On Thursday, the Iranian Armed Forces unveiled a surface-to-surface ballistic missile as President Ebrahim Raisi was in New York talking about peace in the region.
The new missile, dubbed Rezvan, was put on display during a nationwide military parade to mark what the Islamic Republic calls the Sacred Defense Week, which marks the start of the 1980-88 Iraq-Iran war. Forces from the Iranian Army, the Revolutionary Guards (IRGC), Police, Border Guards, and paramilitary Basij are participating in the parades.
According to Iranian media, Rezvan is a liquid-fueled single-stage missile with a detachable warhead that has a range of up to 1,400 kilometres, and can be launched from a variety of fixed and mobile platforms.
With a range of 1,400 km, the missile would be capable of striking anywhere in the Middle East as well as in parts of Europe.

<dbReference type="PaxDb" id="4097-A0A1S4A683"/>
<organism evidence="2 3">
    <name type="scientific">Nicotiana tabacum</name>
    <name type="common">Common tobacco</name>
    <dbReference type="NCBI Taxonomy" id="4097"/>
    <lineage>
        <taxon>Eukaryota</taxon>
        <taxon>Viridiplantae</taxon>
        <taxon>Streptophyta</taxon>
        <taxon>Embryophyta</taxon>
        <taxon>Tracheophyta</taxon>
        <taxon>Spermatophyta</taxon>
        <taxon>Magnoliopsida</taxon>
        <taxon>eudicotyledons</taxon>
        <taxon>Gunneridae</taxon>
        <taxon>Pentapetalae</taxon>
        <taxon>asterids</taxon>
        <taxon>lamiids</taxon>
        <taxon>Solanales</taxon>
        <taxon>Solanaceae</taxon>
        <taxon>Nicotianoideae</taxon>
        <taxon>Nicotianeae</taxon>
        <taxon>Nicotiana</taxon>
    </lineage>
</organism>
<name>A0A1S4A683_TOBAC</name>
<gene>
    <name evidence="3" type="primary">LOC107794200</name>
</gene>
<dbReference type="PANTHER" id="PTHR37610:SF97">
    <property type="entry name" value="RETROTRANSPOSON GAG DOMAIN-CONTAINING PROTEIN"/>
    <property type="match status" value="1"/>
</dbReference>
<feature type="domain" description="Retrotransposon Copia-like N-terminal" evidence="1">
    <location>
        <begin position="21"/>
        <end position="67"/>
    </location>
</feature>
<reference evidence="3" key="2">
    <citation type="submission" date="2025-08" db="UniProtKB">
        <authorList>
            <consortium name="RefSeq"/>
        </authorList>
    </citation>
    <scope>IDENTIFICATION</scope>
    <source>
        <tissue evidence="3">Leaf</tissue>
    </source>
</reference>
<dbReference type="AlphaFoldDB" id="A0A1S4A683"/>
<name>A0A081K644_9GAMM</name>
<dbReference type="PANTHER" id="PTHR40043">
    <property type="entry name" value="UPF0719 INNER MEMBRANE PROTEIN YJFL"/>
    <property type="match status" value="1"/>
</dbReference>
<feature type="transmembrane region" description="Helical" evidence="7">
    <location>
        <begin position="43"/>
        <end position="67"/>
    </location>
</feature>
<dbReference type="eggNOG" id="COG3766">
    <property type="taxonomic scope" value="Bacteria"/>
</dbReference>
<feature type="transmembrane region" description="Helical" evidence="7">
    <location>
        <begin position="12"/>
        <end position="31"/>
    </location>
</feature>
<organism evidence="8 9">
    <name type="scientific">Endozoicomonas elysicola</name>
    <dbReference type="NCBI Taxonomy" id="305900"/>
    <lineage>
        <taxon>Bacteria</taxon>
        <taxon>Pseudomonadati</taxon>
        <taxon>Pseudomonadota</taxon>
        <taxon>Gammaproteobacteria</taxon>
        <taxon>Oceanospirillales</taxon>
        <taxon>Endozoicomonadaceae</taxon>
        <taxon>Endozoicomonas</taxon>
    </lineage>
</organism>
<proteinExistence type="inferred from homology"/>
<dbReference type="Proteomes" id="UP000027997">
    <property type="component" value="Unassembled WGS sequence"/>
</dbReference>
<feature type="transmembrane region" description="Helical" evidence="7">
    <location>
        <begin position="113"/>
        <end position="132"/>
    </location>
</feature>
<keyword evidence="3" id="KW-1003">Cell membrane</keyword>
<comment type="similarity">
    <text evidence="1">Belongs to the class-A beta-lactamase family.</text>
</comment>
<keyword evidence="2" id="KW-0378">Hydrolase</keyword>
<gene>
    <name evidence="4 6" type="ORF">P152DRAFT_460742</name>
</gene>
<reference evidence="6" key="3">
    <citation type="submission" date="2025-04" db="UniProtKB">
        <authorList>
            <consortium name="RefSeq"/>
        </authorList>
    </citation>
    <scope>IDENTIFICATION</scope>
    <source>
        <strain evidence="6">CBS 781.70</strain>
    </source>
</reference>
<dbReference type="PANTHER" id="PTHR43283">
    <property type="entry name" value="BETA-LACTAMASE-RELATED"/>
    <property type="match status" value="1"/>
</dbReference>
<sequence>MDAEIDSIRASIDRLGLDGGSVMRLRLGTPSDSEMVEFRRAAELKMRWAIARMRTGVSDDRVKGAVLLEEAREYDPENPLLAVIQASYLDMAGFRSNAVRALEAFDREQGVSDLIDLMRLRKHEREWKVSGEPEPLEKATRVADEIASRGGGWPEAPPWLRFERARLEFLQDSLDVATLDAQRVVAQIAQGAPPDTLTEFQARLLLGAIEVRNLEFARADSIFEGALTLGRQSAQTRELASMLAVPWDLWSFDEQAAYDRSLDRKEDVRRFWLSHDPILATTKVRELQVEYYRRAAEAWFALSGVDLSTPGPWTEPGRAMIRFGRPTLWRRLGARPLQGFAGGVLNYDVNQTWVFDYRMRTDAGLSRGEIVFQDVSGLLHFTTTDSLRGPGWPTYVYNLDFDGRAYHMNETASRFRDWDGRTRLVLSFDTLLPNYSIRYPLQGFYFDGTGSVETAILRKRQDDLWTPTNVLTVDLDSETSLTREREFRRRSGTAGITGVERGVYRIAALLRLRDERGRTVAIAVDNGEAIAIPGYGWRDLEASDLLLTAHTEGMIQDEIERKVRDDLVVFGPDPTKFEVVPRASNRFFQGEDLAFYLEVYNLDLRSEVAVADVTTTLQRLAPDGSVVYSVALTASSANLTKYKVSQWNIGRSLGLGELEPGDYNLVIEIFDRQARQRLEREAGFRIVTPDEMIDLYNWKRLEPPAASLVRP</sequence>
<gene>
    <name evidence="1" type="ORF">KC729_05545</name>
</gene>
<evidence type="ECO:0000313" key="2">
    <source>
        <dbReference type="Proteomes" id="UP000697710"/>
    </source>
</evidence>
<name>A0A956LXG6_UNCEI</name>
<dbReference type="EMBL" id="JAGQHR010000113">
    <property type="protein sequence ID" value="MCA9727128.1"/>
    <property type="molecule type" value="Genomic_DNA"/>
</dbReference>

“It’s a precision ballistic missile,” the head of the Islamic Revolutionary Guard Corps, Major General Hossein Salami, said, according to Iran’s IRNA. Iran has increased both the precision and range of its missiles in recent years and it has been increasing its abilities to launch satellites and manufacture drones.
Iran reportedly has around 20 types of ballistic missiles, some of which are replicates of missiles developed in North Korea, or have origins in Russian and Chinese missiles. Iran has sought to improve all of these older varieties of missiles in recent years, to improve their precision.